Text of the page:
For Grades 2-5: Before the interview process, guide students through a review of Active Listening and Three Kinds of Questions; download the student pages. Then have them interview each other using the Personal Inventory document. They trade papers and take notes for each other. The first two questions are to find out the interests, skills and talents of the partner. The next two questions are to find out a time each student helped someone else and was helped by someone. This can introduce the idea of reciprocity.
For Grades 6-12: Use the Secondary set of materials. Review the Getting Ready for Personal Inventory documents. I like to role play both good and poor active listening skills so students observe my behavior and identify the differences. Discuss the sections on note taking and asking questions so that interviews will yield more detail and useful skills are developed. Be sure to alert the students to the possibility a student, when asked about his or her interests, skills or talents, could reply “I don’t know,” or “Nothing.” This is not acceptable when every student is of value! Practice responses. Also review the idea of probing questions. The interviewers trade papers, so the one asking questions takes note for his or her partner. As you will see on the organizer, the conversation also includes students describing a time when they helped someone and a time when someone helped them. This develops the recognition of personal reciprocity in the big picture of service learning.
The Value of Interviewing: By honing their interviewing skills and becoming better acquainted, students are preparing for other times during the service learning experience when interviewing will be essential. The components of interviewing also strengthen essential 21st century skills.
Follow-UP! Take the Personal Inventory home! Students can conduct this same interview to find out the interests, skills and talents of their parents or other significant adults. This has tremendous value as you extend into the community, need assistance, or resources. Also, as students inquire about times when their parent or other adults have been helped and been helpful, they learn more about each other. By completing this additional Personal Inventory interview, students sharpen their interviewing skills and gain confidence.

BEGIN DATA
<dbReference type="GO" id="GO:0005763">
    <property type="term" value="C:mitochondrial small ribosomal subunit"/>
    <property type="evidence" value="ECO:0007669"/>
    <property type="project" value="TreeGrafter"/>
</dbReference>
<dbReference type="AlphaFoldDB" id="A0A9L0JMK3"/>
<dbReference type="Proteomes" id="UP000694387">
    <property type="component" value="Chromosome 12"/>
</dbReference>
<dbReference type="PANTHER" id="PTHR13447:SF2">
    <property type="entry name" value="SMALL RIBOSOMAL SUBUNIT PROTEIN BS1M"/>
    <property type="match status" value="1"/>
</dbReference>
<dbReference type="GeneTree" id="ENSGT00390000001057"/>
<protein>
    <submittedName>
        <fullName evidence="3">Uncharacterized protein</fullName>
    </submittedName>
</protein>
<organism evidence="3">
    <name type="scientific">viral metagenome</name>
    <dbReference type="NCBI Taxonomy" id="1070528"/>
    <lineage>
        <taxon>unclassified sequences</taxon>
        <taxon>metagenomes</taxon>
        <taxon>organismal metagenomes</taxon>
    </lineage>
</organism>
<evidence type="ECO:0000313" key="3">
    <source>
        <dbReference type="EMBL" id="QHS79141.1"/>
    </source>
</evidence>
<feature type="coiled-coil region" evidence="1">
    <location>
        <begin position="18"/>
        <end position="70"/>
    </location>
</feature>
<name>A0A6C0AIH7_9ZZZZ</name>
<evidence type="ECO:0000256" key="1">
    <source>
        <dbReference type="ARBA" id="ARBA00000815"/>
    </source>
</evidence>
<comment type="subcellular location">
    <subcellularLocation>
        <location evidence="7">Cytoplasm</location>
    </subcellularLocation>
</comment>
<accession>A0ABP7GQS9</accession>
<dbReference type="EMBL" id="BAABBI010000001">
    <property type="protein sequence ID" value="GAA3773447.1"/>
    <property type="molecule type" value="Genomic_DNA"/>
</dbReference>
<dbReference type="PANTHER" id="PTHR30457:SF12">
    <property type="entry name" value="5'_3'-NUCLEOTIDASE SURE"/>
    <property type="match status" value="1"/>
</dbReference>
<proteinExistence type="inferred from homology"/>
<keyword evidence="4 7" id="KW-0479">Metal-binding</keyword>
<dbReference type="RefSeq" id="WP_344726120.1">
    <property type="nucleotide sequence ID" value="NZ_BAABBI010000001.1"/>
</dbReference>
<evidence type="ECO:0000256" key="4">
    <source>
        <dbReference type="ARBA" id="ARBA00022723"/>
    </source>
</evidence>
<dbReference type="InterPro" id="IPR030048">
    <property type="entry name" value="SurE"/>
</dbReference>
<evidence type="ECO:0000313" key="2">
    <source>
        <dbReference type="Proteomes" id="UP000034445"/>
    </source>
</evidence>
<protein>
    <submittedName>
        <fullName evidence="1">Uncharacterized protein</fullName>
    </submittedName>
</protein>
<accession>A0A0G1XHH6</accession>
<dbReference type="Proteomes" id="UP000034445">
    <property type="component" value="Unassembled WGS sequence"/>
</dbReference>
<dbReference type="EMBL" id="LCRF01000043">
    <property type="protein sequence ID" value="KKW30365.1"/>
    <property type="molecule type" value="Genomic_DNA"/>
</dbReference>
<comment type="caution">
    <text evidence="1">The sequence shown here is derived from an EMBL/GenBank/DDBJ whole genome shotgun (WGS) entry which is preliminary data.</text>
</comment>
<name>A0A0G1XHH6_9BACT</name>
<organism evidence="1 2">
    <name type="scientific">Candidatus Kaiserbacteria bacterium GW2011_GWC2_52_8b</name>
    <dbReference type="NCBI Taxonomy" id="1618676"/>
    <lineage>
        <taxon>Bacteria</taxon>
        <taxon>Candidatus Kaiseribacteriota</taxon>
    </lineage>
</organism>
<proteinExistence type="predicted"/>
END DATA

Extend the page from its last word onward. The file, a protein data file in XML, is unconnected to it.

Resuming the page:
Organization Development Tool: Quite often, I find this same process or an adapted version, valuable when assisting with adults who aim to collaborate. Frequently, they have not taken time to know what skills and talents are in the room, or to find out any individual interests that might add to the work being accomplished. An adapted Personal Inventory process has proved most useful and effective, and fun! Groups like to interact and they appreciate taking time to dialogue.
For more about Personal Inventory, see The Complete Guide to Service Learning.
These documents are from The Complete Guide to Service Learning 2nd Edition by Cathryn Berger Kaye, M.A., copyright © 2010 Free Spirit Publishing, Minneapolis, and from Strategies for Success with 21st Century Skills and Literacy: A Learning Curriculum that Serves Elementary Version by Cathryn Berger Kaye, M.A., copyright © 2012 ABCD Books, Los Angeles. All documents are used with permission.